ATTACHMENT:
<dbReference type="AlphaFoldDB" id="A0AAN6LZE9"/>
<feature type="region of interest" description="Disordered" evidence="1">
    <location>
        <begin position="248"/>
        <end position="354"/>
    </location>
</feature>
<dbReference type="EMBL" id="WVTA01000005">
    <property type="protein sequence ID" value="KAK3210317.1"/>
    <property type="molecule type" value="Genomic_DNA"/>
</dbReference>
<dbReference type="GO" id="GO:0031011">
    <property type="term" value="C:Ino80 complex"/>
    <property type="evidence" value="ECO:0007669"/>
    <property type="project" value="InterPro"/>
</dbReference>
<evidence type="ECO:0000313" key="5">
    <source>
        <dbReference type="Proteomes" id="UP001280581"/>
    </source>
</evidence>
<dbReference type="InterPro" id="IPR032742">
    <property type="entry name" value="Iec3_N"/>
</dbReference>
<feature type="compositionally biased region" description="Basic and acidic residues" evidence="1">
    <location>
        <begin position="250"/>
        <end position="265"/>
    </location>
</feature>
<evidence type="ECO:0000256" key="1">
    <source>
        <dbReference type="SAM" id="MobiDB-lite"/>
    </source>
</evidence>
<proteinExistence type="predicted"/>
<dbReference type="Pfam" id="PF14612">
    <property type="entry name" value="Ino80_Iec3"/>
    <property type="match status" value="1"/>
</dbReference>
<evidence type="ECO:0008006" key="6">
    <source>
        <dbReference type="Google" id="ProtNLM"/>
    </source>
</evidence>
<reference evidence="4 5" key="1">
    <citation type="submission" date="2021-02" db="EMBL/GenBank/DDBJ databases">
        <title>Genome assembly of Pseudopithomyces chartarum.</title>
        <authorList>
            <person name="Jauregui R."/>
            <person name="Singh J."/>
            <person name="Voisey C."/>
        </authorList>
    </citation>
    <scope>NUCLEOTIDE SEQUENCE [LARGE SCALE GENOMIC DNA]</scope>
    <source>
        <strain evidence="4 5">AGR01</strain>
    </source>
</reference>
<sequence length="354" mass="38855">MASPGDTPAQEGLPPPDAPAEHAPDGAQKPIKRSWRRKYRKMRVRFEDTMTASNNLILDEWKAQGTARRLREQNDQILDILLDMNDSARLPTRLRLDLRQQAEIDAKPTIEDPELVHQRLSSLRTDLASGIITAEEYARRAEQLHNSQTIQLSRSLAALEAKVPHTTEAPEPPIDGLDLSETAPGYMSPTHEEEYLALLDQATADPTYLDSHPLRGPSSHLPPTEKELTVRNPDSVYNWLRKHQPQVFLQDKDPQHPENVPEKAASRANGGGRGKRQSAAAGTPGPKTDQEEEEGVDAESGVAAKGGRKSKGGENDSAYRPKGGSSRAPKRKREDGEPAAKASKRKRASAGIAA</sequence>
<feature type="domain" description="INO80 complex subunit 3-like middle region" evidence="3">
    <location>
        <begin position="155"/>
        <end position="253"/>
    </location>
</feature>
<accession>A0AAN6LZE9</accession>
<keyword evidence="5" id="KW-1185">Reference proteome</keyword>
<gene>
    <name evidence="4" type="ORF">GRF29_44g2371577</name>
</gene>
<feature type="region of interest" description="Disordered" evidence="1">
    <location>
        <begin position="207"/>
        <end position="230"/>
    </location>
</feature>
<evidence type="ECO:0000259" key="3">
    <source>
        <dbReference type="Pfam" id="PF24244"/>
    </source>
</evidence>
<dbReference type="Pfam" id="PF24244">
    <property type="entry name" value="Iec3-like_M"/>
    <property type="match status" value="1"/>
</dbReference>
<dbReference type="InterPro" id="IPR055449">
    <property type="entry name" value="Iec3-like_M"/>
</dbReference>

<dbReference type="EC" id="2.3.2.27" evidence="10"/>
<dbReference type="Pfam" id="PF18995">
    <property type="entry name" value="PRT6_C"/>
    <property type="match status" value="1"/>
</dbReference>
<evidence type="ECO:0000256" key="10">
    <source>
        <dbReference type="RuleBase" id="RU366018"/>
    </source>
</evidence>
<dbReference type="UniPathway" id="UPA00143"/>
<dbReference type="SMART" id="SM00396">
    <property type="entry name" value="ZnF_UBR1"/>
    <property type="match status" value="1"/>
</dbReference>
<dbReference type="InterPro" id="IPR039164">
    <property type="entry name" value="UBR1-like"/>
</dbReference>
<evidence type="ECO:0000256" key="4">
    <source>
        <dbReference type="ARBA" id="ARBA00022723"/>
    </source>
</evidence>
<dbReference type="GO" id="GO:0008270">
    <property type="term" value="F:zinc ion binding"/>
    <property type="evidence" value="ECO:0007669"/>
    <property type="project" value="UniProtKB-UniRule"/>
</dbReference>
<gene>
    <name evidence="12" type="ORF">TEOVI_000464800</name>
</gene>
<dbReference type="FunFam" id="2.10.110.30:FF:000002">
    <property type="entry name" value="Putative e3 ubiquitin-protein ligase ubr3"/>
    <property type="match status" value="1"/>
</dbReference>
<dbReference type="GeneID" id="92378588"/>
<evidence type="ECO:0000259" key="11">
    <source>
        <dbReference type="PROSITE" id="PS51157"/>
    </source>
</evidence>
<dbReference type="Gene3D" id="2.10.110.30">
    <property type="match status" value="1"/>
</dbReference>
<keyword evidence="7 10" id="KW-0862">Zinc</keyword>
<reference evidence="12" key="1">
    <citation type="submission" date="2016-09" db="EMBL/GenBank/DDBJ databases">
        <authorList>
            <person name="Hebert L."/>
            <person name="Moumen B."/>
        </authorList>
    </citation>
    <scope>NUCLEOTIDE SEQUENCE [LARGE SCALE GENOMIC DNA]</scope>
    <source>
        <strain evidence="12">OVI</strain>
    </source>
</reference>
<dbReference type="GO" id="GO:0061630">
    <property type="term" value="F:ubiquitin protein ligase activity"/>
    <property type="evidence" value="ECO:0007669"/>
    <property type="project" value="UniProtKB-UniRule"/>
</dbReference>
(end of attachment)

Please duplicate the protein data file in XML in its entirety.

<dbReference type="AlphaFoldDB" id="A0AAN6LZE9"/>
<feature type="region of interest" description="Disordered" evidence="1">
    <location>
        <begin position="248"/>
        <end position="354"/>
    </location>
</feature>
<dbReference type="EMBL" id="WVTA01000005">
    <property type="protein sequence ID" value="KAK3210317.1"/>
    <property type="molecule type" value="Genomic_DNA"/>
</dbReference>
<dbReference type="GO" id="GO:0031011">
    <property type="term" value="C:Ino80 complex"/>
    <property type="evidence" value="ECO:0007669"/>
    <property type="project" value="InterPro"/>
</dbReference>
<evidence type="ECO:0000313" key="5">
    <source>
        <dbReference type="Proteomes" id="UP001280581"/>
    </source>
</evidence>
<dbReference type="InterPro" id="IPR032742">
    <property type="entry name" value="Iec3_N"/>
</dbReference>
<feature type="compositionally biased region" description="Basic and acidic residues" evidence="1">
    <location>
        <begin position="250"/>
        <end position="265"/>
    </location>
</feature>
<evidence type="ECO:0000256" key="1">
    <source>
        <dbReference type="SAM" id="MobiDB-lite"/>
    </source>
</evidence>
<proteinExistence type="predicted"/>
<dbReference type="Pfam" id="PF14612">
    <property type="entry name" value="Ino80_Iec3"/>
    <property type="match status" value="1"/>
</dbReference>
<evidence type="ECO:0008006" key="6">
    <source>
        <dbReference type="Google" id="ProtNLM"/>
    </source>
</evidence>
<reference evidence="4 5" key="1">
    <citation type="submission" date="2021-02" db="EMBL/GenBank/DDBJ databases">
        <title>Genome assembly of Pseudopithomyces chartarum.</title>
        <authorList>
            <person name="Jauregui R."/>
            <person name="Singh J."/>
            <person name="Voisey C."/>
        </authorList>
    </citation>
    <scope>NUCLEOTIDE SEQUENCE [LARGE SCALE GENOMIC DNA]</scope>
    <source>
        <strain evidence="4 5">AGR01</strain>
    </source>
</reference>
<sequence length="354" mass="38855">MASPGDTPAQEGLPPPDAPAEHAPDGAQKPIKRSWRRKYRKMRVRFEDTMTASNNLILDEWKAQGTARRLREQNDQILDILLDMNDSARLPTRLRLDLRQQAEIDAKPTIEDPELVHQRLSSLRTDLASGIITAEEYARRAEQLHNSQTIQLSRSLAALEAKVPHTTEAPEPPIDGLDLSETAPGYMSPTHEEEYLALLDQATADPTYLDSHPLRGPSSHLPPTEKELTVRNPDSVYNWLRKHQPQVFLQDKDPQHPENVPEKAASRANGGGRGKRQSAAAGTPGPKTDQEEEEGVDAESGVAAKGGRKSKGGENDSAYRPKGGSSRAPKRKREDGEPAAKASKRKRASAGIAA</sequence>
<feature type="domain" description="INO80 complex subunit 3-like middle region" evidence="3">
    <location>
        <begin position="155"/>
        <end position="253"/>
    </location>
</feature>
<accession>A0AAN6LZE9</accession>
<keyword evidence="5" id="KW-1185">Reference proteome</keyword>
<gene>
    <name evidence="4" type="ORF">GRF29_44g2371577</name>
</gene>
<feature type="region of interest" description="Disordered" evidence="1">
    <location>
        <begin position="207"/>
        <end position="230"/>
    </location>
</feature>
<evidence type="ECO:0000259" key="3">
    <source>
        <dbReference type="Pfam" id="PF24244"/>
    </source>
</evidence>
<dbReference type="Pfam" id="PF24244">
    <property type="entry name" value="Iec3-like_M"/>
    <property type="match status" value="1"/>
</dbReference>
<dbReference type="InterPro" id="IPR055449">
    <property type="entry name" value="Iec3-like_M"/>
</dbReference>

<dbReference type="EC" id="2.3.2.27" evidence="10"/>
<dbReference type="Pfam" id="PF18995">
    <property type="entry name" value="PRT6_C"/>
    <property type="match status" value="1"/>
</dbReference>
<evidence type="ECO:0000256" key="10">
    <source>
        <dbReference type="RuleBase" id="RU366018"/>
    </source>
</evidence>
<dbReference type="UniPathway" id="UPA00143"/>
<dbReference type="SMART" id="SM00396">
    <property type="entry name" value="ZnF_UBR1"/>
    <property type="match status" value="1"/>
</dbReference>
<dbReference type="InterPro" id="IPR039164">
    <property type="entry name" value="UBR1-like"/>
</dbReference>
<evidence type="ECO:0000256" key="4">
    <source>
        <dbReference type="ARBA" id="ARBA00022723"/>
    </source>
</evidence>
<dbReference type="GO" id="GO:0008270">
    <property type="term" value="F:zinc ion binding"/>
    <property type="evidence" value="ECO:0007669"/>
    <property type="project" value="UniProtKB-UniRule"/>
</dbReference>
<gene>
    <name evidence="12" type="ORF">TEOVI_000464800</name>
</gene>
<dbReference type="FunFam" id="2.10.110.30:FF:000002">
    <property type="entry name" value="Putative e3 ubiquitin-protein ligase ubr3"/>
    <property type="match status" value="1"/>
</dbReference>
<dbReference type="GeneID" id="92378588"/>
<evidence type="ECO:0000259" key="11">
    <source>
        <dbReference type="PROSITE" id="PS51157"/>
    </source>
</evidence>
<dbReference type="Gene3D" id="2.10.110.30">
    <property type="match status" value="1"/>
</dbReference>
<keyword evidence="7 10" id="KW-0862">Zinc</keyword>
<reference evidence="12" key="1">
    <citation type="submission" date="2016-09" db="EMBL/GenBank/DDBJ databases">
        <authorList>
            <person name="Hebert L."/>
            <person name="Moumen B."/>
        </authorList>
    </citation>
    <scope>NUCLEOTIDE SEQUENCE [LARGE SCALE GENOMIC DNA]</scope>
    <source>
        <strain evidence="12">OVI</strain>
    </source>
</reference>
<dbReference type="GO" id="GO:0061630">
    <property type="term" value="F:ubiquitin protein ligase activity"/>
    <property type="evidence" value="ECO:0007669"/>
    <property type="project" value="UniProtKB-UniRule"/>
</dbReference>